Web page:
Oldest Gliding Mammals Shed Light on the History of Flight

By Nathaniel Scharping
Aug 10, 2017 12:30 AMNov 20, 2019 3:32 AM


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A reconstruction of the gliding mammals. (Credit: April I. Neander/UChicago) The oldest gliding mammals ever discovered are strengthening the case for taking to the skies. Well, they couldn't exactly soar like the eagles, but the two new species, discovered in China, at least sampled the aerial life. Both date to around 160 million years ago during the Jurassic Period, when mammals as a lineage were first getting off the ground — both metaphorically and literally. They're not directly related to the gliders of today, however. Gliding instead seems to be advantageous enough that it has appeared several times throughout our evolutionary history.

Come Glide With Me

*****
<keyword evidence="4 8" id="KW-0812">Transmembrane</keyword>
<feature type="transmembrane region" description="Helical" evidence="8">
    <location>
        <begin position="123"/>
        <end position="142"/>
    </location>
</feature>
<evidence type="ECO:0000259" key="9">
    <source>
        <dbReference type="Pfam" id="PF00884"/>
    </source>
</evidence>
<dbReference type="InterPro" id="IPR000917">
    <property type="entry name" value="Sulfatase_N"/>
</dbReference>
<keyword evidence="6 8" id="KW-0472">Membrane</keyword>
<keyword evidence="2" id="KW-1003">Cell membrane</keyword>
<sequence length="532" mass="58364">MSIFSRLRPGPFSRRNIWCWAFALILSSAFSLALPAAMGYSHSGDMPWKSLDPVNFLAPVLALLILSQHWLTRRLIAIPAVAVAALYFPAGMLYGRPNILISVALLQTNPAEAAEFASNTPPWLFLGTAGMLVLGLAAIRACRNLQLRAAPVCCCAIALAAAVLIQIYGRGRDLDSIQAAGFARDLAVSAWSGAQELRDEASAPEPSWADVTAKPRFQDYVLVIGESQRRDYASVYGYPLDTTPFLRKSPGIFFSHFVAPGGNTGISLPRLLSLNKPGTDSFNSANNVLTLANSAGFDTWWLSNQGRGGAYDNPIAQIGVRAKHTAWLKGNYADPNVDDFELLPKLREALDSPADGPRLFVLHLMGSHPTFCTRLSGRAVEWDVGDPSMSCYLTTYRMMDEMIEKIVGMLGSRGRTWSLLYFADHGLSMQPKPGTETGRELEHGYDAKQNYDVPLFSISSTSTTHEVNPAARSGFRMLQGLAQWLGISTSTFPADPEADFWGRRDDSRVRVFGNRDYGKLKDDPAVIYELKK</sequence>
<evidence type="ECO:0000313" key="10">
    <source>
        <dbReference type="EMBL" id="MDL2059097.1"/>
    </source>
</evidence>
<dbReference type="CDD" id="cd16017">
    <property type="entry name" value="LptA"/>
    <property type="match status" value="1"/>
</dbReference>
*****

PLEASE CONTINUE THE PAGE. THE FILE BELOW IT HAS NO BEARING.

Maiopatagium furculiferum. (Credit: Matt Wood/University of Chicago)Maiopatagium furculiferum and Vilevolodon diplomylos were both small, furry mammals well-adapted to an arboreal lifestyle. The fossils are so well preserved that paleontologists could observe a tell-tale fringe of skin and fur around their bodies, similar to the membranes used by sugar gliders and flying squirrels to float through the air. Lengthened fingers allowed them to hang like bats from tree branches, and their gliding membranes, called patagium, gave the ancient mammals the ability to move from tree to tree without ever touching the ground. Aside from the fleshy membranes, researchers from the Beijing Museum of Natural History and the University of Chicago noticed a few additional adaptations that clued them in to the mammals' gliding abilities. Their arms and legs were uniquely proportioned to maximize lift, and both possessed shoulder joints that rotate more freely to help catch the wind. The results of their study were published Wednesday in Nature. By looking at their teeth, researchers concluded that both specimens were herbivores, similar to most gliding species today. It was their reliance on trees and plants for food that likely spurred the development of flight in the first place, the researchers say. Any herbivorous creature living in a forest is going to spend a significant amount of time in the trees, and those that don't have to come down, where all the predators are, will fare much better. Both fossils belong to a group of ancestral mammals that have long been extinct. As such, there is no line connecting them to gliding mammals today, indicating that mammalian aerial skills disappeared and re-emerged at least once throughout history. Using birds as an obvious example, flight is a powerful advantage to have. Even as a (temporarily) airborne creature you expend less energy, move faster and evade potential predators — all benefits that make the evolutionary trade-offs worthwhile. It's not just mammals either, many frog species and even some fish have gained the ability to glide, with evidence that the trait has appeared more than once in those species as well.

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